Are you looking for resources to assist with your study or homework?
We provide access to thousands of high quality electronic publications including Britannica Library edition, current and reputable medical information, a vast array of journal articles and genealogical resource Ancestry.com To use EPIC Databases you will need internet access and your Library Card. Visit the Library web page www.waitomo.govt.nz/library. Click on ‘Electronic Resources’. Click on ‘EPIC Databases’. Enter your User I.D. (the barcode number on your Library card). Enter your password (the last four digits of the barcode number on your Library card). If you require assistance, we have a guide available on our website or alternatively you can phone the friendly Library team on (07) 878-1028. We have a variety of books, DVD’s, puzzles and board games like Monopoly and Scrabble to keep the family entertained on a cold Winters day. ZooWhiz is a free online learning system for children aged 5-15 years old. The system motivates kids to learn through fun. Visit the Library page on our website and click on the ZooWhiz link to access the site. Check your Library account, renew items and browse our book collection online. Visit the library web page and click on ‘Catalogue’.
You can view aerial photographs, rating information and more through Intramaps – an online mapping and property information service available on our website.
This mapping service provides many layers of Waitomo District Council’s data, information and aerial photographs. You can search for a property and view associated rating and valuation information, print maps and view District Plan information. Other information available includes property and road boundaries, water assets and underground services such as water pipes, manholes and hydrants.
Intramaps is available on our website
We encourage everyone to recycle as this helps to reduce the amount of recyclable waste going into the Landfill. By separating glass, plastic types 1 and 2, tin cans, paper and cardboard appropriately you can save on rubbish disposal costs and do your part to keep our towns and environment looking clean and tidy. Council provides free recycling facilities at District Waste Transfer Stations and at the Landfill. Using these facilities comes hand in hand with the requirement to prepare and sort recyclables. All people who use the recycling facilities at the Transfer Station must ensure that:
All waste is separated into the recyclable refuse and residual waste categories. These are all marked with signage for easy identification.
All waste is off-loaded at the place and in the manner directed by the site operator. Our transfer stations are supervised during open hours.
All steps are taken to assist in the minimisation of waste.
All reasonable steps are taken to protect the health and safety of all of those persons on site including site staff.
Leaving rubbish outside the District Transfer Stations is an offence under the Litter Act 1979. This offence may lead to a fine upon conviction of up to $5,000.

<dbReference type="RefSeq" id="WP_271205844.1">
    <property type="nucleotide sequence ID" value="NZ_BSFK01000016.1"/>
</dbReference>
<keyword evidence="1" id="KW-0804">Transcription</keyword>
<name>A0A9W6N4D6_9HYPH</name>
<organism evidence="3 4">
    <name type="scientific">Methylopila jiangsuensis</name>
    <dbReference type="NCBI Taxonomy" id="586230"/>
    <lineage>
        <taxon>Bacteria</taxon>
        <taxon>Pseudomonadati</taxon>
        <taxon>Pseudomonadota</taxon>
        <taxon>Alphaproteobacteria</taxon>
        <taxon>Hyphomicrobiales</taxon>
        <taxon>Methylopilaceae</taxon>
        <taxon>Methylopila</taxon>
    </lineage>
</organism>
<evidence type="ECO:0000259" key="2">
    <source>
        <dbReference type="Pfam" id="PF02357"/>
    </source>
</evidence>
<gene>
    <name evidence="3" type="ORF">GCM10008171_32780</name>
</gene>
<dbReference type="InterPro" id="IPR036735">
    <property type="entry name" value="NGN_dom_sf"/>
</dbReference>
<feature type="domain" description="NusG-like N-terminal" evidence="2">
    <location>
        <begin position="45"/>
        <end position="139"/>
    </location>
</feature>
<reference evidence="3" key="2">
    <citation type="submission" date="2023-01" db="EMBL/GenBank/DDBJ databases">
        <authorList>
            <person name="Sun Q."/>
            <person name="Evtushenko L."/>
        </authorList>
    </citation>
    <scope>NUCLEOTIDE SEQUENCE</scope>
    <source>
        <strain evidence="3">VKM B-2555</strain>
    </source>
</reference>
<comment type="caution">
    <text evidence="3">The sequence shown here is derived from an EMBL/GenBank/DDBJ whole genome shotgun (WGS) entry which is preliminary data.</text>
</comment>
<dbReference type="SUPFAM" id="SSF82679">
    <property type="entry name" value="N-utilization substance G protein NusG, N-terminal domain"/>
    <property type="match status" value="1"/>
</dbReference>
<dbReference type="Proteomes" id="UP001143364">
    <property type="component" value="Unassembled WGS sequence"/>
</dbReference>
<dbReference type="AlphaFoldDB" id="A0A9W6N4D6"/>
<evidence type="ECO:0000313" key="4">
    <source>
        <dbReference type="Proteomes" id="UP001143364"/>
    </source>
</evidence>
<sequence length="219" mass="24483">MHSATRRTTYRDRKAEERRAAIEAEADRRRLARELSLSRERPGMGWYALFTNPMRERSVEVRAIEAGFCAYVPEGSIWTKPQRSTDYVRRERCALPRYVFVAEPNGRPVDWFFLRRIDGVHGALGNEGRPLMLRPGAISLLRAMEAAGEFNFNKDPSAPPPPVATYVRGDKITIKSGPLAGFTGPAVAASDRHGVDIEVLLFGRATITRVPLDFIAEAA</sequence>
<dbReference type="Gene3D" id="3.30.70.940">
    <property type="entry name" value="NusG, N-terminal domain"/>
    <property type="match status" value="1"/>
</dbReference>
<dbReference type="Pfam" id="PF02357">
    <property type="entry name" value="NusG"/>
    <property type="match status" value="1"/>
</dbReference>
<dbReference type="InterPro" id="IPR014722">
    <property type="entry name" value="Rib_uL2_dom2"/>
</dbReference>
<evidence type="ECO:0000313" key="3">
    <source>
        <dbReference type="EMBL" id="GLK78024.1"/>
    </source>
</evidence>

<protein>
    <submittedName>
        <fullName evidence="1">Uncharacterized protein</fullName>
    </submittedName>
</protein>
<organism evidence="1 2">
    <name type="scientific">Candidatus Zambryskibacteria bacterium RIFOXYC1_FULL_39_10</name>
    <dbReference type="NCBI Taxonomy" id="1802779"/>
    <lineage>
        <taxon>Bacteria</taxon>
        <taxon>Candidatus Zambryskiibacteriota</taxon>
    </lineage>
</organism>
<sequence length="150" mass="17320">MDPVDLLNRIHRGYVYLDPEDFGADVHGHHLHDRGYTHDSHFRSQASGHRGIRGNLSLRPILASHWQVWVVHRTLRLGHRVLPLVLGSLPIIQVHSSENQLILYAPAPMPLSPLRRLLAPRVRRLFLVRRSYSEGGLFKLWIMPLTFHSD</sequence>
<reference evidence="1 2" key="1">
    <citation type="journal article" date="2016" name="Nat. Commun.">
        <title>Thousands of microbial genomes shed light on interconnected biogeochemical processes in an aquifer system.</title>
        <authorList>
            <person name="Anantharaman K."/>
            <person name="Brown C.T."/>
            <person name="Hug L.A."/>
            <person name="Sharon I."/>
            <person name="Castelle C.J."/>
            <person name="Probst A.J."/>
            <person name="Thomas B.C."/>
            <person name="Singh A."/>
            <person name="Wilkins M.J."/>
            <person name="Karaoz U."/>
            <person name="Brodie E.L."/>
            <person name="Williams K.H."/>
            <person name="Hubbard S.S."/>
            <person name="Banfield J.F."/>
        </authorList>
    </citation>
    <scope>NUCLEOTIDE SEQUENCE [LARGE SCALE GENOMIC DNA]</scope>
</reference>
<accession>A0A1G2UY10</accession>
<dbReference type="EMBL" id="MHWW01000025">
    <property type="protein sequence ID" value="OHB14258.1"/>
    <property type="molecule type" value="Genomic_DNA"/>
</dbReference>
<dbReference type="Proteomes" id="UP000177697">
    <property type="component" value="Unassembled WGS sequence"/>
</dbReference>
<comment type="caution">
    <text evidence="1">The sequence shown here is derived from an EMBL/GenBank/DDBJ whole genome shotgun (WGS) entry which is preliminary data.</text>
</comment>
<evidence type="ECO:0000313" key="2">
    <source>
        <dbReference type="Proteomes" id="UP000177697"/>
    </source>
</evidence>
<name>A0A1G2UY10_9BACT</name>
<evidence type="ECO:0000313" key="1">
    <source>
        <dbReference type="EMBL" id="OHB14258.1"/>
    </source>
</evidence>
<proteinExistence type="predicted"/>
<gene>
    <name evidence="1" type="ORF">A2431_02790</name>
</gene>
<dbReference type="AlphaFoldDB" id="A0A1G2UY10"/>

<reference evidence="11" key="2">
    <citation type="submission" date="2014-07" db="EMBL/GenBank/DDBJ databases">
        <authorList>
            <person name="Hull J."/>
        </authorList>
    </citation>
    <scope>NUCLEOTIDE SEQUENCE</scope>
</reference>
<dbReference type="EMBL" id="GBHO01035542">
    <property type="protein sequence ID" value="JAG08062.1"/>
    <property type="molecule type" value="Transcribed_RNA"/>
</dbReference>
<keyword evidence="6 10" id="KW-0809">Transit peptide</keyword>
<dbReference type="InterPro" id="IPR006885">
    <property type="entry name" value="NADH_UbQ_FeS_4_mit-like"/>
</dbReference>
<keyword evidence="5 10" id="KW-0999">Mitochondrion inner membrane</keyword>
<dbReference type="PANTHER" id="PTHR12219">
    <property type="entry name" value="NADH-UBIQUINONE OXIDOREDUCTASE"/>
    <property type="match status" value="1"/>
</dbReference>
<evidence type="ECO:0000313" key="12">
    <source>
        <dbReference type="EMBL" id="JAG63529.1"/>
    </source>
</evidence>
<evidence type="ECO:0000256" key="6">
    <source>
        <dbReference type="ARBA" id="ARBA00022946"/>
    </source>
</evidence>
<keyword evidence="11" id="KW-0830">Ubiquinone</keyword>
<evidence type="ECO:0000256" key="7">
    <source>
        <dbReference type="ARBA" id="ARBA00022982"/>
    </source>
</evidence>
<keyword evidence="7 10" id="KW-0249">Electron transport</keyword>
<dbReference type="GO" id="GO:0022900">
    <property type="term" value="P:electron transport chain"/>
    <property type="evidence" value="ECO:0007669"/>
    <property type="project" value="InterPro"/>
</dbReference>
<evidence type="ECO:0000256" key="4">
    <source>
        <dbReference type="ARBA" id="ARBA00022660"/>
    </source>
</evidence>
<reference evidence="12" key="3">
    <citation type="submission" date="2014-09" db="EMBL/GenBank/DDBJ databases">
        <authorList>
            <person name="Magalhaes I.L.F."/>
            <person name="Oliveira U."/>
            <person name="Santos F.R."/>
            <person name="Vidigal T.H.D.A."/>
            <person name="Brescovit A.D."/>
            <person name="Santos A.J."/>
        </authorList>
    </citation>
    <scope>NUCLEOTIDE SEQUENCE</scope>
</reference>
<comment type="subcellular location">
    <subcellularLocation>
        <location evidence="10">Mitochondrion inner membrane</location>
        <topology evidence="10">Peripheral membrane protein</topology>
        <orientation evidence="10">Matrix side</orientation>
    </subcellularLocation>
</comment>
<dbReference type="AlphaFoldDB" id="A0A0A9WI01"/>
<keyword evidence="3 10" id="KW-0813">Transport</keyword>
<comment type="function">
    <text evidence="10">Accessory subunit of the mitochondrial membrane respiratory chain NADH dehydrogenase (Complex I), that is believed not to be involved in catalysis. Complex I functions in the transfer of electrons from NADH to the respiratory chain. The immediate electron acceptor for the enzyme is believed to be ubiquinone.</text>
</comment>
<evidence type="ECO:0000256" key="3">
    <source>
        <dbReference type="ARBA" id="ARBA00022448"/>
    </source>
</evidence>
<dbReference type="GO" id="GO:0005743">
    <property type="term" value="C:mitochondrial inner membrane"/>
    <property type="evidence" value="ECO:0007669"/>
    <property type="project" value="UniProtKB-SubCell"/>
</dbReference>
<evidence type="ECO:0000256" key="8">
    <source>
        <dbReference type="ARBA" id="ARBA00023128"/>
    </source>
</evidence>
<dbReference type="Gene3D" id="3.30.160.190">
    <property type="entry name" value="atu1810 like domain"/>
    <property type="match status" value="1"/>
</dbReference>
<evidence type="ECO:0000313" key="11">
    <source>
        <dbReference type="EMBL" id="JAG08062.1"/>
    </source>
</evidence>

Please sort your recyclables into the correct collection bins at the District Transfer Stations.
“Why are some plastic types accepted for recycling but not others?”
This is a common recycling question. There are some key factors that determine whether a plastic item is recyclable; its shape and what resin the item is made from. This is indicated by the code and triangle printed on the container. The market demand for that specific type of plastic also plays a major part in determining if it is ‘recyclable’. Basically, some plastics are easier to recycle and some considerably less. We accept plastic types 1 and 2 as this is the type of plastic our Recycling Recovery Facility (RRF) has a market for. RRF’s have two functions – to sort through the collected materials (by hand) and then to bale and re-sell those materials. If there is no market for a plastic type, then the process of recycling that plastic is not economically viable. RRF’s are paid on the quality of the baled recyclables that they produce. Quality is determined by the level of contamination, and this impacts on the price paid for the recyclables. This is why it is important to prepare your items for recycling. To help reduce contamination and improve recycling efficiency, wash and squash! 1. Scrape out any food remains/ pour away excess liquid; 2. Rinse the container conservatively in warm water; 3. Squeeze plastic bottles flat to expel as much air as possible. Removing the lids of plastic bottles is important as they are often made from a different resin type (i.e. milk bottle lids). Too many lids contaminate the load, so remove and throw these away or re-use them for another purpose where possible. There are a number of household products that are packaged in type 1 and 2 plastic containers and bottles. Keep this in mind and check the code the next time you go shopping.
PETE-based plastic containers (type 1) have a porous surface. This sometimes allows bacteria and flavour to accumulate from foods and drinks that were stored inside of them. Avoid reusing this plastic as a food or drink container.